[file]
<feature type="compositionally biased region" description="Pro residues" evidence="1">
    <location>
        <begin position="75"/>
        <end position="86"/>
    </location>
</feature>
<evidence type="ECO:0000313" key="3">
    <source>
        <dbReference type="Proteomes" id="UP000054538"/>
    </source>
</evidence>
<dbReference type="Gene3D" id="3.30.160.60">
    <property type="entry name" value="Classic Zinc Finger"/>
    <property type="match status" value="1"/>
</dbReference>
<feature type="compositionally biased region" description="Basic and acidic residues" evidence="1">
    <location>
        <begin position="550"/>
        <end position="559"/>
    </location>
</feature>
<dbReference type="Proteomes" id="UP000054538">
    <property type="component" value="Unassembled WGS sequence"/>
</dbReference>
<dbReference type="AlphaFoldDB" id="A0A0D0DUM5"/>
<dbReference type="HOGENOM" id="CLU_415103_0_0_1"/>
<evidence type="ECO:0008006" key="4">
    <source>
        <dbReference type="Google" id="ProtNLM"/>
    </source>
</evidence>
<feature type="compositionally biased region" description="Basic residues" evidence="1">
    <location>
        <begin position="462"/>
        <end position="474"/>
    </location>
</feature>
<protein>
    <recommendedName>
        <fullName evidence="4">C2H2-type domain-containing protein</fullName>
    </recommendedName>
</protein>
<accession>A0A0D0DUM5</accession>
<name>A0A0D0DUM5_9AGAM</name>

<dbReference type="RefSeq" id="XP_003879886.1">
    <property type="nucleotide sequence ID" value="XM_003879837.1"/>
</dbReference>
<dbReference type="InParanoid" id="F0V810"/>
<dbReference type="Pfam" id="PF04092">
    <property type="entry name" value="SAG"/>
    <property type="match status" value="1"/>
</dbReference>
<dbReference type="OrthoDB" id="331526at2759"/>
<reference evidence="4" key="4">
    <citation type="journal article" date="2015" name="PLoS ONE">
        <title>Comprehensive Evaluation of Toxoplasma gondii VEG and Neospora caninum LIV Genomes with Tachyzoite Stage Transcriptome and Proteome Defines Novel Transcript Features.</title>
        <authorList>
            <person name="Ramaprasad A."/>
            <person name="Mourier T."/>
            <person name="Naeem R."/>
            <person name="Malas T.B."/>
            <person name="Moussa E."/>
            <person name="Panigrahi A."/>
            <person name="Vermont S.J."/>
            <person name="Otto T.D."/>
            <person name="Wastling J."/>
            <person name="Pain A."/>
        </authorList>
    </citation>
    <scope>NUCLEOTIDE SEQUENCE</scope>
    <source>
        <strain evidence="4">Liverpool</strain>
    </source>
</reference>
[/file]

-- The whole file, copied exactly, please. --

<feature type="compositionally biased region" description="Pro residues" evidence="1">
    <location>
        <begin position="75"/>
        <end position="86"/>
    </location>
</feature>
<evidence type="ECO:0000313" key="3">
    <source>
        <dbReference type="Proteomes" id="UP000054538"/>
    </source>
</evidence>
<dbReference type="Gene3D" id="3.30.160.60">
    <property type="entry name" value="Classic Zinc Finger"/>
    <property type="match status" value="1"/>
</dbReference>
<feature type="compositionally biased region" description="Basic and acidic residues" evidence="1">
    <location>
        <begin position="550"/>
        <end position="559"/>
    </location>
</feature>
<dbReference type="Proteomes" id="UP000054538">
    <property type="component" value="Unassembled WGS sequence"/>
</dbReference>
<dbReference type="AlphaFoldDB" id="A0A0D0DUM5"/>
<dbReference type="HOGENOM" id="CLU_415103_0_0_1"/>
<evidence type="ECO:0008006" key="4">
    <source>
        <dbReference type="Google" id="ProtNLM"/>
    </source>
</evidence>
<feature type="compositionally biased region" description="Basic residues" evidence="1">
    <location>
        <begin position="462"/>
        <end position="474"/>
    </location>
</feature>
<protein>
    <recommendedName>
        <fullName evidence="4">C2H2-type domain-containing protein</fullName>
    </recommendedName>
</protein>
<accession>A0A0D0DUM5</accession>
<name>A0A0D0DUM5_9AGAM</name>

<dbReference type="RefSeq" id="XP_003879886.1">
    <property type="nucleotide sequence ID" value="XM_003879837.1"/>
</dbReference>
<dbReference type="InParanoid" id="F0V810"/>
<dbReference type="Pfam" id="PF04092">
    <property type="entry name" value="SAG"/>
    <property type="match status" value="1"/>
</dbReference>
<dbReference type="OrthoDB" id="331526at2759"/>
<reference evidence="4" key="4">
    <citation type="journal article" date="2015" name="PLoS ONE">
        <title>Comprehensive Evaluation of Toxoplasma gondii VEG and Neospora caninum LIV Genomes with Tachyzoite Stage Transcriptome and Proteome Defines Novel Transcript Features.</title>
        <authorList>
            <person name="Ramaprasad A."/>
            <person name="Mourier T."/>
            <person name="Naeem R."/>
            <person name="Malas T.B."/>
            <person name="Moussa E."/>
            <person name="Panigrahi A."/>
            <person name="Vermont S.J."/>
            <person name="Otto T.D."/>
            <person name="Wastling J."/>
            <person name="Pain A."/>
        </authorList>
    </citation>
    <scope>NUCLEOTIDE SEQUENCE</scope>
    <source>
        <strain evidence="4">Liverpool</strain>
    </source>
</reference>